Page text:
It’s important to find new structure and routines for your leisure to avoid the problem that “after they have left their careers for good, some retirees are so lost that they have been known to start missing jobs they hated and colleagues who used to drive them berserk.”  The retirement “transition can seriously affect one in five individuals, leaving them in a state of mild to severe depression.”

Sadly, a common mistake among people with successful careers is to live unhealthy lifestyles.  “In the event that you are less healthy than you should be, you should put a lot more time and energy into improving your health than increasing the size of your retirement portfolio.”

Although I’ve never had any trouble finding enjoyable and productive ways to spend my free time, one part of this book resonated strongly with me.  This is best summed up by the section’s title: “Your Wealth is Where Your Friends Are: Above All, Friends Make Life Complete.”

Choosing to move to a new country or even within your own country for financial or other reasons is a big step.  Zelinski offers a comprehensive list of what to look for in a new location before making the plunge.  “If you think you’ve found where you want to spend your retirement, the best way to check it out thoroughly is to take a vacation there first.  Go more than once or twice.  Try to visit the city or country in all seasons so you can get a sense for whether you’ll be happy living there full time.”

There are a few areas where this book deserves some criticism.  One is that much of the material is about two decades old, despite the copyright of 2016.  While much of the advice is timeless, one section discusses the dangers of eating too much fat, but we now know that the greater enemy is the unseen sugar added to so many of our foods.  Another criticism is some of the claims of causation from research studies such as “people with negative views about aging shorten their lives by 7.6 years.”  No doubt the correlation exists, but having a negative attitude is often caused by having poor health.  It’s still a good idea to be upbeat, but don’t put too much pressure on someone experiencing constant pain to be positive about life.

The book contains many interesting quotes.  Here are a few:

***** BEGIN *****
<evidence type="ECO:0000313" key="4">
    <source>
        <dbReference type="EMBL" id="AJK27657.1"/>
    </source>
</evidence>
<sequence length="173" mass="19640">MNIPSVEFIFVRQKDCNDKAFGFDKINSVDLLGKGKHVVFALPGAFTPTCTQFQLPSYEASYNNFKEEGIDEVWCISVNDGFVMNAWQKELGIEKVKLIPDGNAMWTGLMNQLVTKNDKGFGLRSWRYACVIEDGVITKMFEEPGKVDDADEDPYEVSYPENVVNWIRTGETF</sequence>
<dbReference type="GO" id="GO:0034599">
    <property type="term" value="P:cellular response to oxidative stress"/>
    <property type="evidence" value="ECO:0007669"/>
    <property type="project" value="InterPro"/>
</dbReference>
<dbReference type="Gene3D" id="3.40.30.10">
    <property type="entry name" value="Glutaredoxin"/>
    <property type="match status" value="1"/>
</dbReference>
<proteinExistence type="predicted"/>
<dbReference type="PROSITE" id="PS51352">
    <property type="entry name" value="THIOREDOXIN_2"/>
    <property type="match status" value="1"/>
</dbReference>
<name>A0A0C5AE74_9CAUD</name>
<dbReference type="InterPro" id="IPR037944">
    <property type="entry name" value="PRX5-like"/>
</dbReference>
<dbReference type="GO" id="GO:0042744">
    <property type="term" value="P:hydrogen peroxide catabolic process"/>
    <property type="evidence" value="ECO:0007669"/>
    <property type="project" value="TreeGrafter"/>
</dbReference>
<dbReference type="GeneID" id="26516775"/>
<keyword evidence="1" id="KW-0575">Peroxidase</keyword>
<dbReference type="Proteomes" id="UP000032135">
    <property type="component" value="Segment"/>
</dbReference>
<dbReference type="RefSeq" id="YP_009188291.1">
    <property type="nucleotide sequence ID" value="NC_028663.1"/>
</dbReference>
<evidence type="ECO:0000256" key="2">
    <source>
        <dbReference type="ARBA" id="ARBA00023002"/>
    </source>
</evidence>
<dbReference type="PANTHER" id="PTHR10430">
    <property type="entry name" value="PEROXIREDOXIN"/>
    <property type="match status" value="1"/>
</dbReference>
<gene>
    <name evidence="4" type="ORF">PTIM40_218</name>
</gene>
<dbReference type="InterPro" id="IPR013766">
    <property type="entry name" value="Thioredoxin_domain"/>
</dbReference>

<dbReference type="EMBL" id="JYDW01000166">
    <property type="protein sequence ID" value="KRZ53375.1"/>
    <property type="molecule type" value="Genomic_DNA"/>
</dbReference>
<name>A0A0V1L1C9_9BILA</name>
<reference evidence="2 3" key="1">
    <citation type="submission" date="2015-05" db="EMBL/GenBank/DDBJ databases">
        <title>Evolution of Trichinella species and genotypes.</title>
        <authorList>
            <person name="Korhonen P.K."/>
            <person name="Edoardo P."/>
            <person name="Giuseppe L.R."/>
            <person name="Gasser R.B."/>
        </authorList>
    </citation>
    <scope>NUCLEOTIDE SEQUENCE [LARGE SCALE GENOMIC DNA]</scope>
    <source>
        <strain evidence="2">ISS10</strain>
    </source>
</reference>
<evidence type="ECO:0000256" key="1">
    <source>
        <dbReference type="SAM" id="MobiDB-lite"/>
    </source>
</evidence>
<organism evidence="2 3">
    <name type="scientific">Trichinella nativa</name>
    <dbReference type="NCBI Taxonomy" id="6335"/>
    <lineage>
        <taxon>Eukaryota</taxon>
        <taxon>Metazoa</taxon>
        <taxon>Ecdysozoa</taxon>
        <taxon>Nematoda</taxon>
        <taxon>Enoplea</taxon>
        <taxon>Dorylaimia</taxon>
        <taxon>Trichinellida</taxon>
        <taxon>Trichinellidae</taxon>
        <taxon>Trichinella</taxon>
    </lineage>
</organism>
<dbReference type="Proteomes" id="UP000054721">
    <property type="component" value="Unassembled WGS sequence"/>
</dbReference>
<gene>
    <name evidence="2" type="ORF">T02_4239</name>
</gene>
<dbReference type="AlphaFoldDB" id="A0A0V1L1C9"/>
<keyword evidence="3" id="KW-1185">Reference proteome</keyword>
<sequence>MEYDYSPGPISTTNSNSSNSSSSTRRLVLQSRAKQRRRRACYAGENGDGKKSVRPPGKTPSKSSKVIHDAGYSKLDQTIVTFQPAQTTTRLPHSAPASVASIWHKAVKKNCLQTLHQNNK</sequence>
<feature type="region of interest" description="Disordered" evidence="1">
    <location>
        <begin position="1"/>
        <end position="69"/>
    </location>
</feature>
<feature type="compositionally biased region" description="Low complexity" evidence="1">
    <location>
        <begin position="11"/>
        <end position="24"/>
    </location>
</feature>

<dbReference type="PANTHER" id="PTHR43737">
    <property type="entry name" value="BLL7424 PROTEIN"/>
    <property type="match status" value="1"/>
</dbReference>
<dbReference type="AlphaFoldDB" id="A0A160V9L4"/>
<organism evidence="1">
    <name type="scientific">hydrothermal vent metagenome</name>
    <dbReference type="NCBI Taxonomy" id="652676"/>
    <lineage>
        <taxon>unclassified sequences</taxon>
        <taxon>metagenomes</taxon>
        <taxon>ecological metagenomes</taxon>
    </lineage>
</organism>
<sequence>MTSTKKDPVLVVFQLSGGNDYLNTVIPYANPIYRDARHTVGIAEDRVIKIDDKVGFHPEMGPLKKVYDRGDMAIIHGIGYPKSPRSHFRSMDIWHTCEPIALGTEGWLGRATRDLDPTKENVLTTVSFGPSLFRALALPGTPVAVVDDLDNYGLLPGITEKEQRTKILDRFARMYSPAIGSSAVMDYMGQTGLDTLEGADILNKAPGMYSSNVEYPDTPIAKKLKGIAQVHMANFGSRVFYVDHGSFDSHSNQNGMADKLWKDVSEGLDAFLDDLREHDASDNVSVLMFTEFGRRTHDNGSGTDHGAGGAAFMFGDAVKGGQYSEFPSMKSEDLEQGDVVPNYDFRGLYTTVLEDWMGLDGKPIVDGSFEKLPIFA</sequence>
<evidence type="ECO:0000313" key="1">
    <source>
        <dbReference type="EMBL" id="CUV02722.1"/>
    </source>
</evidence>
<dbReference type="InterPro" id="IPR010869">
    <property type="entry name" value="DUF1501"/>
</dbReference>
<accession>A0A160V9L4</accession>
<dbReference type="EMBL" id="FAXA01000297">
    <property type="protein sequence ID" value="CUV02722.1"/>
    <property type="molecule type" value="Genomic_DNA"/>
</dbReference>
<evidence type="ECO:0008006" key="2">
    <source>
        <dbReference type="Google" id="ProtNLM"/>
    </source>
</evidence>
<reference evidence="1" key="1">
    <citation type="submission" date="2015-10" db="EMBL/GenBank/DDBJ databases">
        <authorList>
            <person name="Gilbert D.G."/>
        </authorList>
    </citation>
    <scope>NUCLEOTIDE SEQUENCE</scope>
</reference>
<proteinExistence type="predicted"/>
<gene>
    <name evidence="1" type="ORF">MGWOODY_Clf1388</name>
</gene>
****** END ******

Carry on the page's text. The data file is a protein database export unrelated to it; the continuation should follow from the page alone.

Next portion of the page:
“A career is a job that has gone on too long. — Jeff MacNelly”

“It is always the same: once you are liberated, you are forced to ask who you are. — Jean Baudrillard”

“The best time to make friends is before you need them. — Ethel Barrymore”

“Reality is a temporary illusion brought about by the absence of beer.”

In conclusion, this book will most help unhappy retirees who find themselves bored and unsure of what to do with their time.  But even readers who already have plans for a satisfying retirement may find a few ideas for making life better.

Friday, July 16, 2021

Short Takes: Inflation, Drawing Down RRSPs Early, and more

I’ve seen a lot of discussion about inflation lately.  The raging debate is whether the inflation we’re starting to see will be “transitory” or not.  The part of all this that amazes me is that so many twitterers think they know the answer.  I don’t know if inflation will be transitory, and I don’t believe anyone else does either, not even the U.S. Fed Chairman.  To be fair, the Fed has to choose some sort of action or inaction, so they have to have some sort of opinion about things they can’t possibly know with certainty.  But the truth is that they keep adapting to changes as they see them in the present to compensate for past predictions that turned out to be wrong.

Here are my posts for the past two weeks:

How to Respond to Rising Stock Markets

Responses to Emails I Usually Ignore

Here are some short takes and some weekend reading:

Alexandra Macqueen shows that even couples with modest RRSP savings can benefit (under the right circumstances) from drawing down RRSPs slowly prior to age 71.

Robb Engen